Integralism as Christian Default

The new Catholic integralists have caught fire on the internet and to some extent outside of it Their proposal is simple. What should the state do? Promote the full authentic human good. For the integralist, the full authentic good is as Catholicism describes. What distinguishes integralist states from other kinds of political order is that the state uses coercion to promote expressly Catholic ends, even in matters of faith. Religious coercion has some limits, but it can be used to punish heresy and apostasy, and to ensure that Catholicism is the religion of the state. (See Thomas Pink’s defense of the position.)

The integralist proposal disturbs many people (including Catholics) because integralists reject liberal freedom of religion and embraces religious coercion. Given the untoward implications of integralism, most familiar with the view set it aside on the basis of an argument like the following:

  1. If integralism is true, religious coercion is not wrong.
  2. But religious coercion is wrong.
  3. Therefore, integralism is false.

I don’t think integralism can be so easily dismissed. The reason is that integralism has a certain elegance and simplicity and even obviousness. It tells us that states should help people achieve their ultimate good. Besides feasibility worries, why wouldn’t this be the best thing for the state to do? Are non-integralists really asking the state to do less than the best? Doesn’t that just sound crazy when we state it openly?

What anti-integralists need is a satisfying explanation as to why integralism is axiologically false. The anti-integralist need to explain why integralism has the wrong conceptions of value, reasons, and practical rationality. The more time I spent with their position, the harder I find it is to articulate attractive alternatives approaches that are compatible with Christian belief. I now think integralism can only be answered with some fundamental revisions to standard theistic ethical theories, in particular natural law theory and divine command theory. We need a theistic deontology, but one where side-constraints are grounded in the divine nature (most natural rights theorists ground rights in the divine nature only obliquely).

I think I can convey the power of the integralist challenge by using an analogy with act-consequentialism in normative ethics (which holds that the right acts are those that maximize well-being). Integralism and act-consequentialism are simple, elegant theories with seemingly untoward implications, but they are so elegant that many theorists will adopt the view and simply accept the implications. And even good men will do so, like Peter Singer (a lead consequentialist) and Adrian Vermeule (a lead integralist).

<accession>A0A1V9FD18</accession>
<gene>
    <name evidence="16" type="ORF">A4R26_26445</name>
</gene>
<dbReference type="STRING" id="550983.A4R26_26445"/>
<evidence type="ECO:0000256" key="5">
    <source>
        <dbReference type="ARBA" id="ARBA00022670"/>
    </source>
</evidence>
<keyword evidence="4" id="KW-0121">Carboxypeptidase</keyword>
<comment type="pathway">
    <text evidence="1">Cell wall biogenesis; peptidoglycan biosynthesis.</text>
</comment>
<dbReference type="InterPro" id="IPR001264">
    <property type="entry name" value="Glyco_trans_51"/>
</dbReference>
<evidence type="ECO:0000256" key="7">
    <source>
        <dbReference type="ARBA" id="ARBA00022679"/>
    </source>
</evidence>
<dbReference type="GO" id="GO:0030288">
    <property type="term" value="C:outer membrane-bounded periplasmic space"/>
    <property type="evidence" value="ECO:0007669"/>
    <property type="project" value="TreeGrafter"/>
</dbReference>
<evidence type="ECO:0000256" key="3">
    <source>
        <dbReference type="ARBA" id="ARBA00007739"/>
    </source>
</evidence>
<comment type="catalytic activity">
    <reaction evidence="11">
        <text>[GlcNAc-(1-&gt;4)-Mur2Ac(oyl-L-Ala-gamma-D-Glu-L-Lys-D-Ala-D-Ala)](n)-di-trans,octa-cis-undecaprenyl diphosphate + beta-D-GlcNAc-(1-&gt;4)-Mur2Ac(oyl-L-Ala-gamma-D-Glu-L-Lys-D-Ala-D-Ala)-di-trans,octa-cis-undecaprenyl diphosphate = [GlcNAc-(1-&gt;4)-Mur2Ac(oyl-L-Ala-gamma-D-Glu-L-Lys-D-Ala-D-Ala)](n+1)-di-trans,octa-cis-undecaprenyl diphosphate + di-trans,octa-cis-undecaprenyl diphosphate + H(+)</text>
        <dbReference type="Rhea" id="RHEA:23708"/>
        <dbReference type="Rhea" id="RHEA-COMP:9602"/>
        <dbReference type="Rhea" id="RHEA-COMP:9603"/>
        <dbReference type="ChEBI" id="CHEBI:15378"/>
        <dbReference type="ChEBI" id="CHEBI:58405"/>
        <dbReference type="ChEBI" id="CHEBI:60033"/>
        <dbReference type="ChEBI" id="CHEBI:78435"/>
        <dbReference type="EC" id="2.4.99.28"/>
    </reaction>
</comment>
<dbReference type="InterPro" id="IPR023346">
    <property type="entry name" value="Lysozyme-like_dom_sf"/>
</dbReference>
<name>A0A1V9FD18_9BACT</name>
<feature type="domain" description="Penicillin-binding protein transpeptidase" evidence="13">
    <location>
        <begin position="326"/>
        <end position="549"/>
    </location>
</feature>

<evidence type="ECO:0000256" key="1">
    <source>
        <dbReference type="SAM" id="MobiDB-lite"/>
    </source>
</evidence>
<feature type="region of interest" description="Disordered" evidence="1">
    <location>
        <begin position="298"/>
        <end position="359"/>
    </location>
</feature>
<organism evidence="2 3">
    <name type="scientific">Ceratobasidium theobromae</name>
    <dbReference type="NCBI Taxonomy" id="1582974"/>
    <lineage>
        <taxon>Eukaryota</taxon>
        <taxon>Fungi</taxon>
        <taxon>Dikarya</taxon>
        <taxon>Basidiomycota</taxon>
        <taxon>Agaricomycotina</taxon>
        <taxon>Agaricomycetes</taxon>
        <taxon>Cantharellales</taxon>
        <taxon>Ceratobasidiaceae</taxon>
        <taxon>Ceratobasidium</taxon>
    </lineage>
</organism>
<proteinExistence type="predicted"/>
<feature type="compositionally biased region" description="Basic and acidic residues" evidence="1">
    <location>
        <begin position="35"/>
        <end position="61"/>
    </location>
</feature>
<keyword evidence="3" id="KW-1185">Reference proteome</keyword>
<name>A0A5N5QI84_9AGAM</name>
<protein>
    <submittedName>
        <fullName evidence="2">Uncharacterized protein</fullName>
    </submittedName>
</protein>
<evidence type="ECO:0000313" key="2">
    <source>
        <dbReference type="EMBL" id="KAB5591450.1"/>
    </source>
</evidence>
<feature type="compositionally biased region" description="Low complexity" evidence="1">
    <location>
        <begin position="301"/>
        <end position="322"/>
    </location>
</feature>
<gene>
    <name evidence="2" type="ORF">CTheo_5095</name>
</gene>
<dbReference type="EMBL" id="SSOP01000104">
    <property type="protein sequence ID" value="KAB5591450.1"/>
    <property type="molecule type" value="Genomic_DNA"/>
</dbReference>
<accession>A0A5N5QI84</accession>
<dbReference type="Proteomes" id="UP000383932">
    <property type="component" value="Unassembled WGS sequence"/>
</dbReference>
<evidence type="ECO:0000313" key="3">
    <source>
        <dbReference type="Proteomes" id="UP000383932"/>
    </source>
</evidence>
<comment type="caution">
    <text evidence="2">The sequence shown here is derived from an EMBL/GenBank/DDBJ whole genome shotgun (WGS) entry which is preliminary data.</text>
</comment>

As we know, the cost of act-consequentialism is having to sacrifice some for others. The cost of integralism is similar, though less nasty. The integralist must embrace religious coercion of the baptized (as punishment for apostasy or heresy), which the vast majority of reflective Christians today think is gravely unjust, including practically all leading Catholic theologians, bishops, cardinals, and most recent popes. The integralists insist the cost must be paid, and try to contain the costs by pointing to the differing moral intuitions of prominent Catholics in the past.

Act-consequentialism and integralism are plainly quite different normative theories. They are elegant approaches to ethics and political theory respectively because they make the good the sole normative master conception in a straightforward way. So much so, that one might even think that they’re the default normative theories.

I think that work on act-consequentialism has shown why it is axiologically mistaken. But I don’t think we yet have an account of why integralist axiology is mistaken if we take the truth of Christianity, and Catholicism in particular, for granted.

Robert Nozick said of John Rawls that “political philosophers now must either work within Rawls’s theory of explain why not.” Perhaps this is giving integralism too much credit, but I think that “Christian political theologians now must either work within an integralist framework or explain why not.” Christians need a satisfying explanation as to why the state should not promote the ultimate good, and after surveying the alternatives, I don’t think there’s a good candidate explanation yet.

 

4 Comments

  • Sherif Girgis Posted October 23, 2019 1:56 pm

    To give a better sense of the job you think needs to be done, could you summarize briefly what you mean by “work on act-consequentialism has shown why it is axiologically mistaken”? I take it this means that philosophers have done more than show that act consequentialism has repugnant conclusions, but I’m interested in learning more specifically what it does mean.

    • Kevin Posted October 23, 2019 5:27 pm

      I mean criticisms of agent-neutral value, maximizing conceptions of practical rationality, as well as work on the rationality of rule-following (if it isn’t irrational, then perhaps rule-consequentialism makes sense). Just all the standard criticisms of consequentialist theories of right action.

      • Roderick T. Long Posted October 23, 2019 8:21 pm

        Thttps://www.scribd.com/doc/217744207/Stump-Kretzmann-Being-and-Goodness

        • Roderick T. Long Posted October 23, 2019 8:21 pm

          That extra T shouldn’t be there.

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